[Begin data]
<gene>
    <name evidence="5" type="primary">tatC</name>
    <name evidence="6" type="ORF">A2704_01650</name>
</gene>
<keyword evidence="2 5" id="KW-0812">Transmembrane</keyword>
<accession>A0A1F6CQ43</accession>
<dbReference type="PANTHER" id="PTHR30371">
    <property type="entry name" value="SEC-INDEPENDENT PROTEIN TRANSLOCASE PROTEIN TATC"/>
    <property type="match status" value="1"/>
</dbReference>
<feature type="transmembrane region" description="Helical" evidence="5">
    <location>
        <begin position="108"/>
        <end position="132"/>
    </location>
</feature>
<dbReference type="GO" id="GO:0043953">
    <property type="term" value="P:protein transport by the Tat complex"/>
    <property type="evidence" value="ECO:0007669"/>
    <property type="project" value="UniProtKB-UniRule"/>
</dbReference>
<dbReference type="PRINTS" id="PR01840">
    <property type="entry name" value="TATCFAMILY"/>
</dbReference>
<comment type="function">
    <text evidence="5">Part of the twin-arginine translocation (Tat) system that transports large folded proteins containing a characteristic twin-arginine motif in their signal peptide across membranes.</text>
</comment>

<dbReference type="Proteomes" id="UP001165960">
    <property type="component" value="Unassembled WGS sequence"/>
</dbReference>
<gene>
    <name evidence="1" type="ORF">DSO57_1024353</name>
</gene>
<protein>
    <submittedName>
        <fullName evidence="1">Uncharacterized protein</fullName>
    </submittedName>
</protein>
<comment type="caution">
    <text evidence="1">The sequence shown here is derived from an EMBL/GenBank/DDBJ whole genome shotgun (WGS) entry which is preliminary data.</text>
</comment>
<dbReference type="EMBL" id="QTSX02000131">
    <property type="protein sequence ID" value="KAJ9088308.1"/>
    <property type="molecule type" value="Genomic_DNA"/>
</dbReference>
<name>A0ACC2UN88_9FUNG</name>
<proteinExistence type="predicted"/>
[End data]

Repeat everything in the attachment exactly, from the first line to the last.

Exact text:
<gene>
    <name evidence="5" type="primary">tatC</name>
    <name evidence="6" type="ORF">A2704_01650</name>
</gene>
<keyword evidence="2 5" id="KW-0812">Transmembrane</keyword>
<accession>A0A1F6CQ43</accession>
<dbReference type="PANTHER" id="PTHR30371">
    <property type="entry name" value="SEC-INDEPENDENT PROTEIN TRANSLOCASE PROTEIN TATC"/>
    <property type="match status" value="1"/>
</dbReference>
<feature type="transmembrane region" description="Helical" evidence="5">
    <location>
        <begin position="108"/>
        <end position="132"/>
    </location>
</feature>
<dbReference type="GO" id="GO:0043953">
    <property type="term" value="P:protein transport by the Tat complex"/>
    <property type="evidence" value="ECO:0007669"/>
    <property type="project" value="UniProtKB-UniRule"/>
</dbReference>
<dbReference type="PRINTS" id="PR01840">
    <property type="entry name" value="TATCFAMILY"/>
</dbReference>
<comment type="function">
    <text evidence="5">Part of the twin-arginine translocation (Tat) system that transports large folded proteins containing a characteristic twin-arginine motif in their signal peptide across membranes.</text>
</comment>

<dbReference type="Proteomes" id="UP001165960">
    <property type="component" value="Unassembled WGS sequence"/>
</dbReference>
<gene>
    <name evidence="1" type="ORF">DSO57_1024353</name>
</gene>
<protein>
    <submittedName>
        <fullName evidence="1">Uncharacterized protein</fullName>
    </submittedName>
</protein>
<comment type="caution">
    <text evidence="1">The sequence shown here is derived from an EMBL/GenBank/DDBJ whole genome shotgun (WGS) entry which is preliminary data.</text>
</comment>
<dbReference type="EMBL" id="QTSX02000131">
    <property type="protein sequence ID" value="KAJ9088308.1"/>
    <property type="molecule type" value="Genomic_DNA"/>
</dbReference>
<name>A0ACC2UN88_9FUNG</name>
<proteinExistence type="predicted"/>